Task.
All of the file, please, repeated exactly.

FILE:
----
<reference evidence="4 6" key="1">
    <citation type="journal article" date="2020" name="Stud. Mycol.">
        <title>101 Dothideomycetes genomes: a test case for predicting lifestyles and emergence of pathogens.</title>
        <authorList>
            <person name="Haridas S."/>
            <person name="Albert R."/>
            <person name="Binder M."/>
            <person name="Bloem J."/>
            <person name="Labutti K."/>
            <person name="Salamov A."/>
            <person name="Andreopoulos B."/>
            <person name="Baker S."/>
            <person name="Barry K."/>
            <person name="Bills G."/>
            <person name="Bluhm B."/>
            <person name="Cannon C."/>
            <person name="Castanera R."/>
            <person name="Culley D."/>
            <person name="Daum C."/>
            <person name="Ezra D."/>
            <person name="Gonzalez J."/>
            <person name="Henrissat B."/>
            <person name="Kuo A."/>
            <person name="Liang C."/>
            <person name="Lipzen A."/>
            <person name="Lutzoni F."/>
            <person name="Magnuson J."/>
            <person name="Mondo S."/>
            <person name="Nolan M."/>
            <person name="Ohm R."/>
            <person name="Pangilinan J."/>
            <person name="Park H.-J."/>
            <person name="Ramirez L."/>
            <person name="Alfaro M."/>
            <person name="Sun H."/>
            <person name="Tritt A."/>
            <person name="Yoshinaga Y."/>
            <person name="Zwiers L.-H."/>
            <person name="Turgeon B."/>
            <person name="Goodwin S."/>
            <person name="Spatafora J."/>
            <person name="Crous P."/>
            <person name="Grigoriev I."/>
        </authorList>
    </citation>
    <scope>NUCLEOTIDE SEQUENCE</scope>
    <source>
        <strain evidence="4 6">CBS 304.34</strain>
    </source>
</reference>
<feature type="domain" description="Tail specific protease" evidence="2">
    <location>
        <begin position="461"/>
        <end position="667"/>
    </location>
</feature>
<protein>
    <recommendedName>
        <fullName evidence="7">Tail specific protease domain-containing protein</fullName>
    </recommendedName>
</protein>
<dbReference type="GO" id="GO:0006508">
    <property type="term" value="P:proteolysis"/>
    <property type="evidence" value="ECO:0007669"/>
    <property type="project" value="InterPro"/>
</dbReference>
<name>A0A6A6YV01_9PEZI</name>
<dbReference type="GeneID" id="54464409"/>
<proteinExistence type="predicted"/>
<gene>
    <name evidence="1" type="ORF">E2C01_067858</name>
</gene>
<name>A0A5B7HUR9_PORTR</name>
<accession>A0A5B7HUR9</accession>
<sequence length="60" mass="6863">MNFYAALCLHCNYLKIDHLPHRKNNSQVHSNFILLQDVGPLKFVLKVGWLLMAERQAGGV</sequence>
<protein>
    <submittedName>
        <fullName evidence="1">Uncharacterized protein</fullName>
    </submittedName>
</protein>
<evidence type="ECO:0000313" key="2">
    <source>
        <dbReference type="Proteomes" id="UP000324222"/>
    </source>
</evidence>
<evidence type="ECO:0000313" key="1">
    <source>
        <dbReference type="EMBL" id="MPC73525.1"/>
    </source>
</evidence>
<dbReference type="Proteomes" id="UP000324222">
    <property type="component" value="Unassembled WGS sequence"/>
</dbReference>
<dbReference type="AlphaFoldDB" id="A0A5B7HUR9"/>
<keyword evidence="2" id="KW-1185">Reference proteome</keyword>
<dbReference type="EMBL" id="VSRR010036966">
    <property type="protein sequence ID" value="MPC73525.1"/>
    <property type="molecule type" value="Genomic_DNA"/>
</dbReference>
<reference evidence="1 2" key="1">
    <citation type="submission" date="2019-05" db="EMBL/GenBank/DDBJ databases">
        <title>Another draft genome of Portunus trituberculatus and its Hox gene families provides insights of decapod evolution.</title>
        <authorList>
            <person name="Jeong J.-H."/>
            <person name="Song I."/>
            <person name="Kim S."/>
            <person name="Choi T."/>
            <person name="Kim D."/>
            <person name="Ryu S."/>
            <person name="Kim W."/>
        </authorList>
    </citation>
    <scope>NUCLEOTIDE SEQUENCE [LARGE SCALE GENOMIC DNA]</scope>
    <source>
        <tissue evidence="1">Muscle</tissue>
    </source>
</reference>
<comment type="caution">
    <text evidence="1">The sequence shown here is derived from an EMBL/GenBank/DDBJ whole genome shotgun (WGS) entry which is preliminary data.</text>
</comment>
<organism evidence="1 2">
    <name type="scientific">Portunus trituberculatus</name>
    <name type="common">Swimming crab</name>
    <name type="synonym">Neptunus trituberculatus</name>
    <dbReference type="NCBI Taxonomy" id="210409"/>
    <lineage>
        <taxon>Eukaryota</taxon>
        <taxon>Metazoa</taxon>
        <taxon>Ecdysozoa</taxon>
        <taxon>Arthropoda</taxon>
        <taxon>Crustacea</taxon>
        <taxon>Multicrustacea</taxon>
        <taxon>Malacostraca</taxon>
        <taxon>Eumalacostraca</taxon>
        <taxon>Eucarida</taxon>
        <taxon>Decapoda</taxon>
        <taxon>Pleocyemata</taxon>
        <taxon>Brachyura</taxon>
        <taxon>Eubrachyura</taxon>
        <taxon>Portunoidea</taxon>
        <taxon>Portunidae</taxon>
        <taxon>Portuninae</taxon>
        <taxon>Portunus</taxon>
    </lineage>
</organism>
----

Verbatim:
<reference evidence="4 6" key="1">
    <citation type="journal article" date="2020" name="Stud. Mycol.">
        <title>101 Dothideomycetes genomes: a test case for predicting lifestyles and emergence of pathogens.</title>
        <authorList>
            <person name="Haridas S."/>
            <person name="Albert R."/>
            <person name="Binder M."/>
            <person name="Bloem J."/>
            <person name="Labutti K."/>
            <person name="Salamov A."/>
            <person name="Andreopoulos B."/>
            <person name="Baker S."/>
            <person name="Barry K."/>
            <person name="Bills G."/>
            <person name="Bluhm B."/>
            <person name="Cannon C."/>
            <person name="Castanera R."/>
            <person name="Culley D."/>
            <person name="Daum C."/>
            <person name="Ezra D."/>
            <person name="Gonzalez J."/>
            <person name="Henrissat B."/>
            <person name="Kuo A."/>
            <person name="Liang C."/>
            <person name="Lipzen A."/>
            <person name="Lutzoni F."/>
            <person name="Magnuson J."/>
            <person name="Mondo S."/>
            <person name="Nolan M."/>
            <person name="Ohm R."/>
            <person name="Pangilinan J."/>
            <person name="Park H.-J."/>
            <person name="Ramirez L."/>
            <person name="Alfaro M."/>
            <person name="Sun H."/>
            <person name="Tritt A."/>
            <person name="Yoshinaga Y."/>
            <person name="Zwiers L.-H."/>
            <person name="Turgeon B."/>
            <person name="Goodwin S."/>
            <person name="Spatafora J."/>
            <person name="Crous P."/>
            <person name="Grigoriev I."/>
        </authorList>
    </citation>
    <scope>NUCLEOTIDE SEQUENCE</scope>
    <source>
        <strain evidence="4 6">CBS 304.34</strain>
    </source>
</reference>
<feature type="domain" description="Tail specific protease" evidence="2">
    <location>
        <begin position="461"/>
        <end position="667"/>
    </location>
</feature>
<protein>
    <recommendedName>
        <fullName evidence="7">Tail specific protease domain-containing protein</fullName>
    </recommendedName>
</protein>
<dbReference type="GO" id="GO:0006508">
    <property type="term" value="P:proteolysis"/>
    <property type="evidence" value="ECO:0007669"/>
    <property type="project" value="InterPro"/>
</dbReference>
<name>A0A6A6YV01_9PEZI</name>
<dbReference type="GeneID" id="54464409"/>
<proteinExistence type="predicted"/>
<gene>
    <name evidence="1" type="ORF">E2C01_067858</name>
</gene>
<name>A0A5B7HUR9_PORTR</name>
<accession>A0A5B7HUR9</accession>
<sequence length="60" mass="6863">MNFYAALCLHCNYLKIDHLPHRKNNSQVHSNFILLQDVGPLKFVLKVGWLLMAERQAGGV</sequence>
<protein>
    <submittedName>
        <fullName evidence="1">Uncharacterized protein</fullName>
    </submittedName>
</protein>
<evidence type="ECO:0000313" key="2">
    <source>
        <dbReference type="Proteomes" id="UP000324222"/>
    </source>
</evidence>
<evidence type="ECO:0000313" key="1">
    <source>
        <dbReference type="EMBL" id="MPC73525.1"/>
    </source>
</evidence>
<dbReference type="Proteomes" id="UP000324222">
    <property type="component" value="Unassembled WGS sequence"/>
</dbReference>
<dbReference type="AlphaFoldDB" id="A0A5B7HUR9"/>
<keyword evidence="2" id="KW-1185">Reference proteome</keyword>
<dbReference type="EMBL" id="VSRR010036966">
    <property type="protein sequence ID" value="MPC73525.1"/>
    <property type="molecule type" value="Genomic_DNA"/>
</dbReference>
<reference evidence="1 2" key="1">
    <citation type="submission" date="2019-05" db="EMBL/GenBank/DDBJ databases">
        <title>Another draft genome of Portunus trituberculatus and its Hox gene families provides insights of decapod evolution.</title>
        <authorList>
            <person name="Jeong J.-H."/>
            <person name="Song I."/>
            <person name="Kim S."/>
            <person name="Choi T."/>
            <person name="Kim D."/>
            <person name="Ryu S."/>
            <person name="Kim W."/>
        </authorList>
    </citation>
    <scope>NUCLEOTIDE SEQUENCE [LARGE SCALE GENOMIC DNA]</scope>
    <source>
        <tissue evidence="1">Muscle</tissue>
    </source>
</reference>
<comment type="caution">
    <text evidence="1">The sequence shown here is derived from an EMBL/GenBank/DDBJ whole genome shotgun (WGS) entry which is preliminary data.</text>
</comment>
<organism evidence="1 2">
    <name type="scientific">Portunus trituberculatus</name>
    <name type="common">Swimming crab</name>
    <name type="synonym">Neptunus trituberculatus</name>
    <dbReference type="NCBI Taxonomy" id="210409"/>
    <lineage>
        <taxon>Eukaryota</taxon>
        <taxon>Metazoa</taxon>
        <taxon>Ecdysozoa</taxon>
        <taxon>Arthropoda</taxon>
        <taxon>Crustacea</taxon>
        <taxon>Multicrustacea</taxon>
        <taxon>Malacostraca</taxon>
        <taxon>Eumalacostraca</taxon>
        <taxon>Eucarida</taxon>
        <taxon>Decapoda</taxon>
        <taxon>Pleocyemata</taxon>
        <taxon>Brachyura</taxon>
        <taxon>Eubrachyura</taxon>
        <taxon>Portunoidea</taxon>
        <taxon>Portunidae</taxon>
        <taxon>Portuninae</taxon>
        <taxon>Portunus</taxon>
    </lineage>
</organism>